My update on MOM’s impact on the Industrial IoT vision
Along with Cloud/SaaS platforms and smart devices, the Industrial Internet of Things (IIoT) – the IoT for manufacturing – promises unprecedented connectivity, intelligence, and responsiveness. Just as we have with so many other technology innovations, we want to harness the power of the IIoT vision, while leveraging the collective power and experience of decades of manufacturing know how.
In 2018, I was interviewed about how Manufacturing Operations Management (MOM) is making Cloud, Automation and the IIoT work together. During this time, I had the opportunity to interact with various manufacturers across industries bringing our experiences, having specific challenges and – of course – expectations towards MOM in context of the digitalization process. Some of these discussions were very inspiring, some others brought up already good practices that helped validate or calibrate some of our assumptions. Among all that, I clearly see that we have gained common ground about the critical role of MOM functions and how this is strengthening further in the convergence of these technologies. This seems to have become indisputable.
The real value in bringing IIoT into the manufacturing IT landscape (MOM)
MOM provides vertical and horizontal integration, as well as data orchestration across automation, IIoT, manufacturing, cloud platforms and enterprise PLM and ERP systems.
MOM horizontal integration brings noticeable advantages in terms of New Product Introduction (NPI), especially when we look at the “feedforward” flow of information. MOM collects Bill of Material (BOM) and Bill of Process (BoP) from PLM and customer orders from ERP and transforms them into executable manufacturing orders – keeping change management workflows synchronized with closed-loop information flows. This drives traditional siloed departments towards continuous quality and efficiency improvements – irrespective of industry.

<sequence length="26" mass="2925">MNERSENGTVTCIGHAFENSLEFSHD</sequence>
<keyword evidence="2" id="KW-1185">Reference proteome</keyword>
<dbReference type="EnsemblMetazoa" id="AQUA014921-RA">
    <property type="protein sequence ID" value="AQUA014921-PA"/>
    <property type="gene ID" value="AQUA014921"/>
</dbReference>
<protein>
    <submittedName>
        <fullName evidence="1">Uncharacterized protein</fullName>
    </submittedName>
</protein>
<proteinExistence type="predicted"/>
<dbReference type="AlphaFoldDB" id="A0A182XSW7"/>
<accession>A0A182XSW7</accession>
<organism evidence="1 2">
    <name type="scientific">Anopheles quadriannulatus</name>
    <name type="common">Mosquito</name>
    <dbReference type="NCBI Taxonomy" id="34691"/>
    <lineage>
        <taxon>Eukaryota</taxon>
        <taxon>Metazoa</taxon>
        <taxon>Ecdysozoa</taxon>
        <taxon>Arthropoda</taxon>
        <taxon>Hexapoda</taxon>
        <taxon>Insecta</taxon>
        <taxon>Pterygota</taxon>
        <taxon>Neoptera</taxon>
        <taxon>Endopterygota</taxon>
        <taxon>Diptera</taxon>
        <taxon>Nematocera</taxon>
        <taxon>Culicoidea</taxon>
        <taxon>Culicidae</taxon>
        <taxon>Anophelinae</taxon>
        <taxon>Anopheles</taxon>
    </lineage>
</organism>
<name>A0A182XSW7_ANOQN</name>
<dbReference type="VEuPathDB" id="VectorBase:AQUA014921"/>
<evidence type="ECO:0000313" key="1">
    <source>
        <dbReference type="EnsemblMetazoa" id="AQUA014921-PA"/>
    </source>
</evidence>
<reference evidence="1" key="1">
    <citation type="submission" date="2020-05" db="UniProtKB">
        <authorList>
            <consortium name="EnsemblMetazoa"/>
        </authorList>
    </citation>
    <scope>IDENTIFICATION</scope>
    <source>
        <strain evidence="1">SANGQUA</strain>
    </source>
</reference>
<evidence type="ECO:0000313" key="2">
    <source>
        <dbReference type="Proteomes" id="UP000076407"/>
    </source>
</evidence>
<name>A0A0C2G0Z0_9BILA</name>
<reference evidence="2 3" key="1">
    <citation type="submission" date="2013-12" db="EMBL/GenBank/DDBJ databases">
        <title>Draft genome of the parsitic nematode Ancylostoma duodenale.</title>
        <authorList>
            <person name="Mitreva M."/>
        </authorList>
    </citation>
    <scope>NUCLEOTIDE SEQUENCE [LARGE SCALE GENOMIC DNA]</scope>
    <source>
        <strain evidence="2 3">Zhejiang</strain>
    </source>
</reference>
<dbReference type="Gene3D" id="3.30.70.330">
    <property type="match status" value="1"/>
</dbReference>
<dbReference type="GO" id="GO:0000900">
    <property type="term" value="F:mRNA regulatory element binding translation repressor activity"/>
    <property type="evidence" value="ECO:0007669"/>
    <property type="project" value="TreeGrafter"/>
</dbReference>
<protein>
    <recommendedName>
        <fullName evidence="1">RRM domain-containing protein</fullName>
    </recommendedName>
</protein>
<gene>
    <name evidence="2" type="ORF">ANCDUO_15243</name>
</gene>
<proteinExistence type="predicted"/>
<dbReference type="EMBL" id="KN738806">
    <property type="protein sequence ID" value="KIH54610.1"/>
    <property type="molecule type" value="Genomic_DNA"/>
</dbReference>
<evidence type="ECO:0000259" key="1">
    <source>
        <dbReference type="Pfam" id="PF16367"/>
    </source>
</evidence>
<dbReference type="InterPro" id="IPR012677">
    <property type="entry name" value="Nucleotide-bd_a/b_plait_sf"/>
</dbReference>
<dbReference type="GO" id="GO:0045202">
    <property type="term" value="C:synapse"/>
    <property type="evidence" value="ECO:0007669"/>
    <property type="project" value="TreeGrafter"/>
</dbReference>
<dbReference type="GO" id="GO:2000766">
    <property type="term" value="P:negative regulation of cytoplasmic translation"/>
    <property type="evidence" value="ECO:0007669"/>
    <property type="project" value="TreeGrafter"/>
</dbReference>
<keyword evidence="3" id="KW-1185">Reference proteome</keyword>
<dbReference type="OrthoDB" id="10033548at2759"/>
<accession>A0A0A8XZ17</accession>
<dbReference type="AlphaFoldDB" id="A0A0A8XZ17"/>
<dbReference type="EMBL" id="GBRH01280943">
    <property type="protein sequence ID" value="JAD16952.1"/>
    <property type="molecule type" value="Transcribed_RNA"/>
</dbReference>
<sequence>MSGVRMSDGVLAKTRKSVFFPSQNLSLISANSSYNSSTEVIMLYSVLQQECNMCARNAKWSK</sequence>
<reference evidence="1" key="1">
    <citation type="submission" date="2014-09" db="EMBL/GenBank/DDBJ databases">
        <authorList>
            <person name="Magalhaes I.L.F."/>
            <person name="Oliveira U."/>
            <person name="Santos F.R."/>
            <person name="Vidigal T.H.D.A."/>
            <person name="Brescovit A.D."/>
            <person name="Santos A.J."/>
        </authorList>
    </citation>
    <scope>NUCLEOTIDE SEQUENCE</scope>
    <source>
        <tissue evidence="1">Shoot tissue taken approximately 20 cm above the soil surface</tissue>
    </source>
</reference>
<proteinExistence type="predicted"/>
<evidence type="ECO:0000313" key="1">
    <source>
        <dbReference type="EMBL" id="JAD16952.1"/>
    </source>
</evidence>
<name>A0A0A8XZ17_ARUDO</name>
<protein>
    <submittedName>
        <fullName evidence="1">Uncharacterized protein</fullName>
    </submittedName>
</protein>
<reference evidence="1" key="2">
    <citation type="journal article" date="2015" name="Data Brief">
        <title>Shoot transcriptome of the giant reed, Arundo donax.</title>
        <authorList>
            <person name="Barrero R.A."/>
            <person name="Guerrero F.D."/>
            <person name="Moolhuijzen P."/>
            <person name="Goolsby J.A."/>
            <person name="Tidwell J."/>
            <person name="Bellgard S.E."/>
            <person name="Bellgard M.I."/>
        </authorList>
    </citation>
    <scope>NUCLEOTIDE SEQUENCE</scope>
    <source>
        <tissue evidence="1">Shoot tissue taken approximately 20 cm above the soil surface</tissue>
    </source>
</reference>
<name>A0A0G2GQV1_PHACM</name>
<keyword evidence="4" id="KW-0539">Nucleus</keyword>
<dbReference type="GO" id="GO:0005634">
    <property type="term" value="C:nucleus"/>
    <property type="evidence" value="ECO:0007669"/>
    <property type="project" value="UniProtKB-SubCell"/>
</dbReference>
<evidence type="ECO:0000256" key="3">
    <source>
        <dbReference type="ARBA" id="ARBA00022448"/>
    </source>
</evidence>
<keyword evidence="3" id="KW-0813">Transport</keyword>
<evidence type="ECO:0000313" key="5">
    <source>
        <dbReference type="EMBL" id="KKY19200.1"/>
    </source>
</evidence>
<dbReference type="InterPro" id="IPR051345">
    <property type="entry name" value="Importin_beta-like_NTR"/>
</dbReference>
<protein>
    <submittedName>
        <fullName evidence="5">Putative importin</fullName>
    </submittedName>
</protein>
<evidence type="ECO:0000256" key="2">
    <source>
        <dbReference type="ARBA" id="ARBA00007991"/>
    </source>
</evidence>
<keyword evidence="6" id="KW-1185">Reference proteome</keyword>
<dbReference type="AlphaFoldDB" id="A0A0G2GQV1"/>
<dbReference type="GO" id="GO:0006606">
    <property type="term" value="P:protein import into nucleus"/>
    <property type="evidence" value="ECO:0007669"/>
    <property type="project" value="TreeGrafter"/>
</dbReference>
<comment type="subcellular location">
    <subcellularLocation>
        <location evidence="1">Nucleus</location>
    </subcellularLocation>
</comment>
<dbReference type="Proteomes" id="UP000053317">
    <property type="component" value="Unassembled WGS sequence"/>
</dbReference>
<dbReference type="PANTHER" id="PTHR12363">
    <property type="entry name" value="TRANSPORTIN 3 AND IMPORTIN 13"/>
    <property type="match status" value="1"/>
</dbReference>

MOM vertical integration is crucial for end-to-end visibility, performance improvements and rapid, effective decision making. It is realized by unlocking the power of production data and manufacturing analytics through what we call the concept of the 5Cs:
- Coordinate manufacturing and quality operations: implement the digital twin into production, standardize manufacturing and quality operations, orchestrate production processes by activating the right resources at the right time.
- Control production processes: enforceall manufacturing resources (material, operators and equipment), monitorexecution timelines in real time, manage scheduling changes, and track resource-specific history records.
- Collect (and connect) raw production data from shop floor and IIoT.
- Contextualize raw production data by adding detailed context information (engineering/design, equipment, material, person and production order) and transform them into actionable analytics.
- Comprehend manufacturing analytics through reports, dashboards and KPIs.
IIoT technologies not only supply rich data to these feedback loops but have a broader application beyond the shop floor. IIoT enables real-time data gathering from the direct utilization of final products, which is crucial for the continuous improvement of product performance. Data and performance information from the field can enrich the “Holistic Digital Twin,” adding “as-used” data to as-designed and as-built data, creating an even more powerful closed-loop for engineers and designers.
Having all these capabilities in a solution doesn’t ensure that they can be properly leveraged by the manufacturer. It is critical to implement the capabilities in the right way, the right order – keeping into consideration current landscape, and correctly deployed with a sustainable architecture to move beyond pilot purgatory.
With Opcenter Portfolio products (as part of Xcelerator), Siemens is not only supporting our customers for today but also bringing tools and technologies to empower manufacturers for tomorrow.